Roger Federer flicked a final winner, trotted to the net and started to shake hands. Then, there was one last challenge.
NEW YORK — Roger Federer flicked a final winner, trotted to the net and started to shake hands. Then, there was one last challenge.
Playfully, Thiago Alves called for a replay review.
So the man trying for his fifth straight U.S. Open title and an overmatched qualifier shared a laugh, watching together as the giant scoreboards above Arthur Ashe Stadium confirmed the call: The ball landed squarely on the line, Federer had won 6-3, 7-5, 6-4 Friday.
Federer swept a guy ranked 137th, someone who spent this year in the minors and was playing his first tour-level event of the season. Still, it was hardly a breeze.
"The depth in men's tennis is immense," Federer said.
On the women's side, it's shaping up as even more of a scramble.
A day after No. 1 Ana Ivanovic lost to 188th-ranked Julie Coin, third-seeded Svetlana Kuznetsova became the latest upset victim when Katarina Srebotnik beat her 6-3, 6-7 (1), 6-3.
"It can happen with everyone," said Olympic champion Elena Dementieva, who moved into the fourth round.
Novak Djokovic, Jelena Jankovic and Nikolay Davydenko also won during the day.
In night matches delayed more than an hour by rain, No. 12 Marion Bartoli defeated No. 23 Lindsay Davenport 6-1, 7-6 (3), and No. 15 Patty Schnyder beat Magdalena Rybarikova 7-6 (4), 6-4. Also, former Open champion Marat Safin lost to No. 15 Tommy Robredo, 4-6, 7-6 (4), 6-4, 6-0.
Eighth-seeded Andy Roddick played Ernests Gulbis later.
Federer is down to his last chance to win a Grand Slam this year, part of a tough season that saw him lose his No. 1 ranking to Rafael Nadal.
Though they well could meet in this final, Federer has not tracked his nemesis through the tournament and didn't watch Nadal wrap up his match Thursday night in straight sets.
"I schedule my life around my life, not his," Federer said, smiling. "I was expecting five sets. I was there for four and five, but he wasn't there anymore."
To Alves, Federer remains on top.
"He is the biggest player for sure. Nadal is playing good tennis this year, but for me Federer is the best one," he said.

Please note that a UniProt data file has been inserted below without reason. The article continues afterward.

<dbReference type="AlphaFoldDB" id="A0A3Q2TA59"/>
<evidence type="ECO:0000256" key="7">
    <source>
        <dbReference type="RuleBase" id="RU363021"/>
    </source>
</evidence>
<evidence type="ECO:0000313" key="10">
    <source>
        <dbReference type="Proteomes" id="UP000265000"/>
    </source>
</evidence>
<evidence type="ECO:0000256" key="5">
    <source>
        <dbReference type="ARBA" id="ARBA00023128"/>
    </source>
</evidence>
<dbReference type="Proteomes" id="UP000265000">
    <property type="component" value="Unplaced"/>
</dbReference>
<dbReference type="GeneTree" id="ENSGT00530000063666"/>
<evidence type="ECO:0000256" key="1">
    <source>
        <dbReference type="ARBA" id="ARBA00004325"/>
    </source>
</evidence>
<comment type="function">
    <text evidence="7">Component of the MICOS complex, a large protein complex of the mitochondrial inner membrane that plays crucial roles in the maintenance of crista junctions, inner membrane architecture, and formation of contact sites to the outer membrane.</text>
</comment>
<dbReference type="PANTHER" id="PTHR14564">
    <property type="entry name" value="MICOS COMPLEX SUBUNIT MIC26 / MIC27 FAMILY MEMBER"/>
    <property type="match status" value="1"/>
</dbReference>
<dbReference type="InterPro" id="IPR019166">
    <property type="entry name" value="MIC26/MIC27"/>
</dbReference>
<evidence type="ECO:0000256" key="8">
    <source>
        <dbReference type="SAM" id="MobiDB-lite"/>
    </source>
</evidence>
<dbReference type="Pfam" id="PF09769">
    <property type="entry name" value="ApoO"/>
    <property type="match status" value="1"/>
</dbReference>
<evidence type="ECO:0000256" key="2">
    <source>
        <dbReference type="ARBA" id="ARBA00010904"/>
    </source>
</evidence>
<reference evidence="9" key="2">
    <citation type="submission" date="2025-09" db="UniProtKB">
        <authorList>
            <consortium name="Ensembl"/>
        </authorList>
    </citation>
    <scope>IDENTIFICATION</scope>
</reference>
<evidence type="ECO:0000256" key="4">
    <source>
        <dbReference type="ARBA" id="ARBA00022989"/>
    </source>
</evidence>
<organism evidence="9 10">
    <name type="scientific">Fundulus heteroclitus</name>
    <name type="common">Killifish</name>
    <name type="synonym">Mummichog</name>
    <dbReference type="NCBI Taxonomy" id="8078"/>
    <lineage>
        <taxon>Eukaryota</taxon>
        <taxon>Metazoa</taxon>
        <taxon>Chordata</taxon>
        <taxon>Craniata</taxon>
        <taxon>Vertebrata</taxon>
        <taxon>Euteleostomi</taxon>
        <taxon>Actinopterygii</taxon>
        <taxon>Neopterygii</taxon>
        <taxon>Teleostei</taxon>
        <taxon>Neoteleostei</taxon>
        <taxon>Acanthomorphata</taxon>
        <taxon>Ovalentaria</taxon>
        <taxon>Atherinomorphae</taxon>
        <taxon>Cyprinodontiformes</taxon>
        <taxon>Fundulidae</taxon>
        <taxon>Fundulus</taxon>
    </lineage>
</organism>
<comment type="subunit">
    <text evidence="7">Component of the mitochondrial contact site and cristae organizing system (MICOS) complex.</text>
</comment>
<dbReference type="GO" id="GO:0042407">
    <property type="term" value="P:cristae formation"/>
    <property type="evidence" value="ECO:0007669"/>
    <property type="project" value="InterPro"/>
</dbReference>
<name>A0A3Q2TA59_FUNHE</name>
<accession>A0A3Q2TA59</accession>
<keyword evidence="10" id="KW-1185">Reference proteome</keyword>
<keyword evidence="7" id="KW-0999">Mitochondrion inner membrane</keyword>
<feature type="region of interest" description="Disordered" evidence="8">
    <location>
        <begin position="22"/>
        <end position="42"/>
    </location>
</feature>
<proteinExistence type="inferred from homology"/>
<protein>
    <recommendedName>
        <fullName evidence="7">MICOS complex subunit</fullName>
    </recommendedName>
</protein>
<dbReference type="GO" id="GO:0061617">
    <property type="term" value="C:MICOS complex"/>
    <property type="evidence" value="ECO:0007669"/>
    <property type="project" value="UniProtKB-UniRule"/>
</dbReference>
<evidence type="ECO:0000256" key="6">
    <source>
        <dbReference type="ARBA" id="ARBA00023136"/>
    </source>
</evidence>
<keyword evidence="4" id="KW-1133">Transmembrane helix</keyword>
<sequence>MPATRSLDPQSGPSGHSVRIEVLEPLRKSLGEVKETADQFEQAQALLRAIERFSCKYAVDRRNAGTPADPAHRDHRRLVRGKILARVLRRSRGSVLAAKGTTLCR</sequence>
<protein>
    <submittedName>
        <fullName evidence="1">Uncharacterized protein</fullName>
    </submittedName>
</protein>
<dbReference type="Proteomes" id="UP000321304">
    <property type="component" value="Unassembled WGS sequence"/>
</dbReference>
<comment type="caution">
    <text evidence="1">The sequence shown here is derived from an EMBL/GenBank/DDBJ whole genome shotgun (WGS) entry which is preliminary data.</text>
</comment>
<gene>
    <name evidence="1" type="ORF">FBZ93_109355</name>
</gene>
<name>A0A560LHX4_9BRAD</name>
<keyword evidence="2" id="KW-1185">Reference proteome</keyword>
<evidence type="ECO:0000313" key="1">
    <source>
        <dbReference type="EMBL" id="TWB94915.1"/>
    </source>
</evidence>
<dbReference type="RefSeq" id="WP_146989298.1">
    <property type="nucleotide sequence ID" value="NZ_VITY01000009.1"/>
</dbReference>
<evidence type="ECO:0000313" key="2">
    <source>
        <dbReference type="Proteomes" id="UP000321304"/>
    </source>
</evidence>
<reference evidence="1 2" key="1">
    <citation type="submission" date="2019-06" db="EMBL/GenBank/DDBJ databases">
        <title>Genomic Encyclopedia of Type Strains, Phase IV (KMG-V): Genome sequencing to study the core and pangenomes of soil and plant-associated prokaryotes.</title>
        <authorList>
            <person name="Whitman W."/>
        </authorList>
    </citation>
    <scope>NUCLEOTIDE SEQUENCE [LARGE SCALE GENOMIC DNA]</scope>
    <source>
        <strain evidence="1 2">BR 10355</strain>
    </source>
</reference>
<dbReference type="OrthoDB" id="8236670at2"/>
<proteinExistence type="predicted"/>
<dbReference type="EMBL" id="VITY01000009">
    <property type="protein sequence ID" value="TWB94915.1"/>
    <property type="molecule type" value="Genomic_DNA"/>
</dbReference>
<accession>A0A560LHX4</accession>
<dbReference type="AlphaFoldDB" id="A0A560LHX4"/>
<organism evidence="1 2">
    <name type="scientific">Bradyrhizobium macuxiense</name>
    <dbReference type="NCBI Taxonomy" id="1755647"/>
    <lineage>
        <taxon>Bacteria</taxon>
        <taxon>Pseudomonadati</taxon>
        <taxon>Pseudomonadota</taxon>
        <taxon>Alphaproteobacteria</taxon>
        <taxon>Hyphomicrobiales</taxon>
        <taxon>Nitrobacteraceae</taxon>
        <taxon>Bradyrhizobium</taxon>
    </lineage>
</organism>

And did Federer seem vulnerable?
"No. I didn't feel that," Alves said.
Never a huge fan of replay, Federer hardly minded when Alves made that last challenge.
"I don't think it's affected a whole lot of matches. I don't know how many times it's saved a match, because that's what it's there for really. But at the big tournaments at the big courts, usually you have the best linespeople as well," Federer said.
"The worst linespeople are usually on the outside courts where you need it more. That's the problem with the system," he said.
Kuznetsova, who won the Open in 2004 and finished second last year, had trouble fending off Srebotnik's frequent charges to the net.
Srebotnik fell to her knees a split-second before Kuznetsova's last shot sailed over the baseline. After beating Serena Williams in the French Open this year, the 28th-ranked Slovenian had another reason to celebrate, having gone farther than ever before at Flushing Meadows.
Second-seeded Jankovic won another sneaker squeaker, playing 28 points in the last game to finish off Zheng Jie 7-5, 7-5.
Jankovic came out full of energy, showing no ill effects of a bad left leg that cramped after she played Wednesday. She bounded back and forth and, in her trademark style, often came to screeching stops while doing the splits to reach shots.
"As long as I'm doing the splits, that means I'm healthy," she said. "When I'm not doing the splits, you know there's something wrong."
"I'm not too sure about my body if I go into a split, who knows if I'll come back up?" she said.
Still waiting for that elusive big win, Jankovic is trying to reach her first Grand Slam final. She needs three more wins— with Justine Henin retired, Maria Sharapova hurt, Ivanovic out and the Williams sisters in the opposite bracket, this figures to be her best chance.
Jankovic needed more than two hours to beat the 37th-ranked Zheng after playing for nearly three hours in the second round.
"I wish I didn't have any drama in my matches. I wish I would win nice and in a simple way," she said. "Who likes drama? Do you know anybody that likes to get involved into tight matches?"
Jankovic is one of six women who still have a chance to be ranked No. 1 after the Open, with Ivanovic among them despite her loss.
Third-seeded Djokovic beat Robert Kendrick 7-6 (8), 6-4, 6-4 and fifth-seeded Davydenko beat Agustin Calleri 6-4, 6-4, 7-6 (2). Fifth-seeded Dementieva beat Anne Keothavong 6-3, 6-4.